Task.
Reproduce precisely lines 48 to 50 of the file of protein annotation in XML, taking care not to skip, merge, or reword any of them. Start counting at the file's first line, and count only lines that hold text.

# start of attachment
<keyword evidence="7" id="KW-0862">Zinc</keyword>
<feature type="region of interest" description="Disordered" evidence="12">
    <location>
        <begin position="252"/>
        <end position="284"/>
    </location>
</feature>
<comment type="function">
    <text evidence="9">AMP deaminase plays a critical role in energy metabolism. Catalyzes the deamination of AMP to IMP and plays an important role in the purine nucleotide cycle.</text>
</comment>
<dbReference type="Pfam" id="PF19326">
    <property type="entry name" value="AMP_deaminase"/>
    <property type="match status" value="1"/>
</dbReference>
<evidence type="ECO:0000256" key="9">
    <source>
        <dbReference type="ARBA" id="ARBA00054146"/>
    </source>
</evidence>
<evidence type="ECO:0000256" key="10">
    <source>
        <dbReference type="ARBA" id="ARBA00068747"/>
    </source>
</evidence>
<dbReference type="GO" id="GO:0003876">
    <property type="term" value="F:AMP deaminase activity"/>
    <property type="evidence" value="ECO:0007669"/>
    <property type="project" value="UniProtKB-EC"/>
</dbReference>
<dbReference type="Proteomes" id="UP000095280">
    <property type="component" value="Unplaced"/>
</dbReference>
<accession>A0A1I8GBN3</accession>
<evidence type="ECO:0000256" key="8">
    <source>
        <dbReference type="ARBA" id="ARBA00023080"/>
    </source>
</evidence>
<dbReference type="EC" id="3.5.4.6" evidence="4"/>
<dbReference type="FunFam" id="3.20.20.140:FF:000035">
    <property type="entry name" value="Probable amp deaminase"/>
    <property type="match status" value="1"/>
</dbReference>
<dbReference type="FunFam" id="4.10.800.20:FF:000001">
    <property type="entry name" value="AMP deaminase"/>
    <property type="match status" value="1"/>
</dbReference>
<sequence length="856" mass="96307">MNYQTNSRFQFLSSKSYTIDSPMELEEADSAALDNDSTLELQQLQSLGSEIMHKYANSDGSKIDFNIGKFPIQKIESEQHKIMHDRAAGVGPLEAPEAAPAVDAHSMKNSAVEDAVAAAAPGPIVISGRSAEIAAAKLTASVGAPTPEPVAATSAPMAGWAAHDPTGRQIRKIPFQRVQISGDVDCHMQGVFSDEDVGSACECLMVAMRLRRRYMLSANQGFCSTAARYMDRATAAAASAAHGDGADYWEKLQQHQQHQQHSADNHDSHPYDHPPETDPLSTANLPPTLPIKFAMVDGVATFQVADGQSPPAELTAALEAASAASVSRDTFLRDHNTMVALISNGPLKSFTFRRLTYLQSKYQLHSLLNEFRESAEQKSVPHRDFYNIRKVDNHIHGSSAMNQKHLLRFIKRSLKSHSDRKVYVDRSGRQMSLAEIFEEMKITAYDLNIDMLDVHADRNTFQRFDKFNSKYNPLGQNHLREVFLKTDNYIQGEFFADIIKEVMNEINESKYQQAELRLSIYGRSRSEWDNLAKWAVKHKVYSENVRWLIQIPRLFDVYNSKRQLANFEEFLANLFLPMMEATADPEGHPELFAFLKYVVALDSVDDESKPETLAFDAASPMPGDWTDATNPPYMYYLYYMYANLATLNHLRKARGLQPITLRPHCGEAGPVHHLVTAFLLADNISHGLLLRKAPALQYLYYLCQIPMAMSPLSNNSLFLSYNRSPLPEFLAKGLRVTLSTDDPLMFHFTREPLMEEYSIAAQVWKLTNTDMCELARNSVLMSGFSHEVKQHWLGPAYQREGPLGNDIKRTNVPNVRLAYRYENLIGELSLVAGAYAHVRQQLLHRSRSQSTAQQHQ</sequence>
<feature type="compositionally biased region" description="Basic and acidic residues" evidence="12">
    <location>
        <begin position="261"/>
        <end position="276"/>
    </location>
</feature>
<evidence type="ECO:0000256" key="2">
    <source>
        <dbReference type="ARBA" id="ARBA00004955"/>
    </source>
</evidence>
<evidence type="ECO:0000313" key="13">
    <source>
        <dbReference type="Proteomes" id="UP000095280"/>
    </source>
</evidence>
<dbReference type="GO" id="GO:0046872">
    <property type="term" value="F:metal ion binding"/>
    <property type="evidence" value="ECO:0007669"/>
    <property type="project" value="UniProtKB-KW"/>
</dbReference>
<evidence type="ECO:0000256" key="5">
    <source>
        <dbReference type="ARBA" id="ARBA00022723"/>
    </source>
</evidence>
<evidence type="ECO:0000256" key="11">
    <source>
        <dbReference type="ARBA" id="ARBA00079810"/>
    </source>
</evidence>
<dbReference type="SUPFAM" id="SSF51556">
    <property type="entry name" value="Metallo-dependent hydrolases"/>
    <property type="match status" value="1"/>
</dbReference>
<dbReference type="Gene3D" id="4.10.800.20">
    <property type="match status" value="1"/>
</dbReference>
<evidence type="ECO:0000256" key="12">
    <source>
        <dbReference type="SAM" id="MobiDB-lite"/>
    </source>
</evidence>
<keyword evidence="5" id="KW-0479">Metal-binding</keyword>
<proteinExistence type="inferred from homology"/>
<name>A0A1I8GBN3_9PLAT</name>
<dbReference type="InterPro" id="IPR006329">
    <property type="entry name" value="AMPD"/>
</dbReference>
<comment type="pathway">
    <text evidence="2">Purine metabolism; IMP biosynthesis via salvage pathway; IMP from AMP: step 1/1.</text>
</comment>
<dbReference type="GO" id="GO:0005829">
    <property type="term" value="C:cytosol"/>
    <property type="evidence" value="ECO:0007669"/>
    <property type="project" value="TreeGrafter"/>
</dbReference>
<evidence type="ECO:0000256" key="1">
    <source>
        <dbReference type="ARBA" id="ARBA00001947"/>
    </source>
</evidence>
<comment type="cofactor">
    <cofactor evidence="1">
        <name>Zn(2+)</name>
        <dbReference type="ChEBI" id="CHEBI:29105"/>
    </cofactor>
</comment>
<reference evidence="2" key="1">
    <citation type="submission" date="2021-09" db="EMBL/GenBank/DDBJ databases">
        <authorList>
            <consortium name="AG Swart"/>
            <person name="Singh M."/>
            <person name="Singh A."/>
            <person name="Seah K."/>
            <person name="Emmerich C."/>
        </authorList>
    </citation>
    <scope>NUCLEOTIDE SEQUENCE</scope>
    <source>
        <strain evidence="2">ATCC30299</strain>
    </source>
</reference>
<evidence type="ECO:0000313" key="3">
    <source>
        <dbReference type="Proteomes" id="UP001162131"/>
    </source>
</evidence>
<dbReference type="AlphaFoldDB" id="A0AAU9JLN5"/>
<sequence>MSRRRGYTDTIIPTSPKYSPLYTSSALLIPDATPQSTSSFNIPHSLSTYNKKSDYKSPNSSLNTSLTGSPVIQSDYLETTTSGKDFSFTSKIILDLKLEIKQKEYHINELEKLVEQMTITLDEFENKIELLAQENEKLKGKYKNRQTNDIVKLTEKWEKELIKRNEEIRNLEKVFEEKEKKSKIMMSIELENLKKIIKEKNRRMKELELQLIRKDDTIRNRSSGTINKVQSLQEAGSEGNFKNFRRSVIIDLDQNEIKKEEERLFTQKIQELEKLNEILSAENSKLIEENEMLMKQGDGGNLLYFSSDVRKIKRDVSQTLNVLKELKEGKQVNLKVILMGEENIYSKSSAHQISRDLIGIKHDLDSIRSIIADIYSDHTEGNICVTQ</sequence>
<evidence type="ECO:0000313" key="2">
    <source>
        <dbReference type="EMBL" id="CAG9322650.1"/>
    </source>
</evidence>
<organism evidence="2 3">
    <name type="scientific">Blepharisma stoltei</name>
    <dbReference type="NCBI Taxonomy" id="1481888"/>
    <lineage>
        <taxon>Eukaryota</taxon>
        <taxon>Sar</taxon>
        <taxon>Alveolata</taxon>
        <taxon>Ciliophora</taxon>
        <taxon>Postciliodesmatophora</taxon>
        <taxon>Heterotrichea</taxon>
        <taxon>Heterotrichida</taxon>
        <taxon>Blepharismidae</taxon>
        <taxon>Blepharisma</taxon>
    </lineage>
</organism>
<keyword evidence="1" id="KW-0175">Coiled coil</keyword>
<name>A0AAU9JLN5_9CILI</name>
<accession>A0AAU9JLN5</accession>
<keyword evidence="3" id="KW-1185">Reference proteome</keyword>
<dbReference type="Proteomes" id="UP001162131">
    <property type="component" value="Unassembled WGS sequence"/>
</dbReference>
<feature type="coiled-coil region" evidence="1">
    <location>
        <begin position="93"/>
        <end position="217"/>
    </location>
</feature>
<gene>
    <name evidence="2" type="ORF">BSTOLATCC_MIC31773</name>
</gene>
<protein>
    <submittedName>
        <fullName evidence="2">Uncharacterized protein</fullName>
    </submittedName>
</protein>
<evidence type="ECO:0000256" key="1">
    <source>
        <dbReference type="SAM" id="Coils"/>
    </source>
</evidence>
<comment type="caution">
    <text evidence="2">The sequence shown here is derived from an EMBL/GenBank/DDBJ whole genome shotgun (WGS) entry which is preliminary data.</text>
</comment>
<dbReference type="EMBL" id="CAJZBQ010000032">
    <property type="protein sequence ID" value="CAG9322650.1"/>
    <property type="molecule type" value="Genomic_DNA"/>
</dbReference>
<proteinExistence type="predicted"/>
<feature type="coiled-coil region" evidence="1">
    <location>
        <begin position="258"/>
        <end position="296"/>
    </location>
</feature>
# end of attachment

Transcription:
<sequence length="856" mass="96307">MNYQTNSRFQFLSSKSYTIDSPMELEEADSAALDNDSTLELQQLQSLGSEIMHKYANSDGSKIDFNIGKFPIQKIESEQHKIMHDRAAGVGPLEAPEAAPAVDAHSMKNSAVEDAVAAAAPGPIVISGRSAEIAAAKLTASVGAPTPEPVAATSAPMAGWAAHDPTGRQIRKIPFQRVQISGDVDCHMQGVFSDEDVGSACECLMVAMRLRRRYMLSANQGFCSTAARYMDRATAAAASAAHGDGADYWEKLQQHQQHQQHSADNHDSHPYDHPPETDPLSTANLPPTLPIKFAMVDGVATFQVADGQSPPAELTAALEAASAASVSRDTFLRDHNTMVALISNGPLKSFTFRRLTYLQSKYQLHSLLNEFRESAEQKSVPHRDFYNIRKVDNHIHGSSAMNQKHLLRFIKRSLKSHSDRKVYVDRSGRQMSLAEIFEEMKITAYDLNIDMLDVHADRNTFQRFDKFNSKYNPLGQNHLREVFLKTDNYIQGEFFADIIKEVMNEINESKYQQAELRLSIYGRSRSEWDNLAKWAVKHKVYSENVRWLIQIPRLFDVYNSKRQLANFEEFLANLFLPMMEATADPEGHPELFAFLKYVVALDSVDDESKPETLAFDAASPMPGDWTDATNPPYMYYLYYMYANLATLNHLRKARGLQPITLRPHCGEAGPVHHLVTAFLLADNISHGLLLRKAPALQYLYYLCQIPMAMSPLSNNSLFLSYNRSPLPEFLAKGLRVTLSTDDPLMFHFTREPLMEEYSIAAQVWKLTNTDMCELARNSVLMSGFSHEVKQHWLGPAYQREGPLGNDIKRTNVPNVRLAYRYENLIGELSLVAGAYAHVRQQLLHRSRSQSTAQQHQ</sequence>
<feature type="compositionally biased region" description="Basic and acidic residues" evidence="12">
    <location>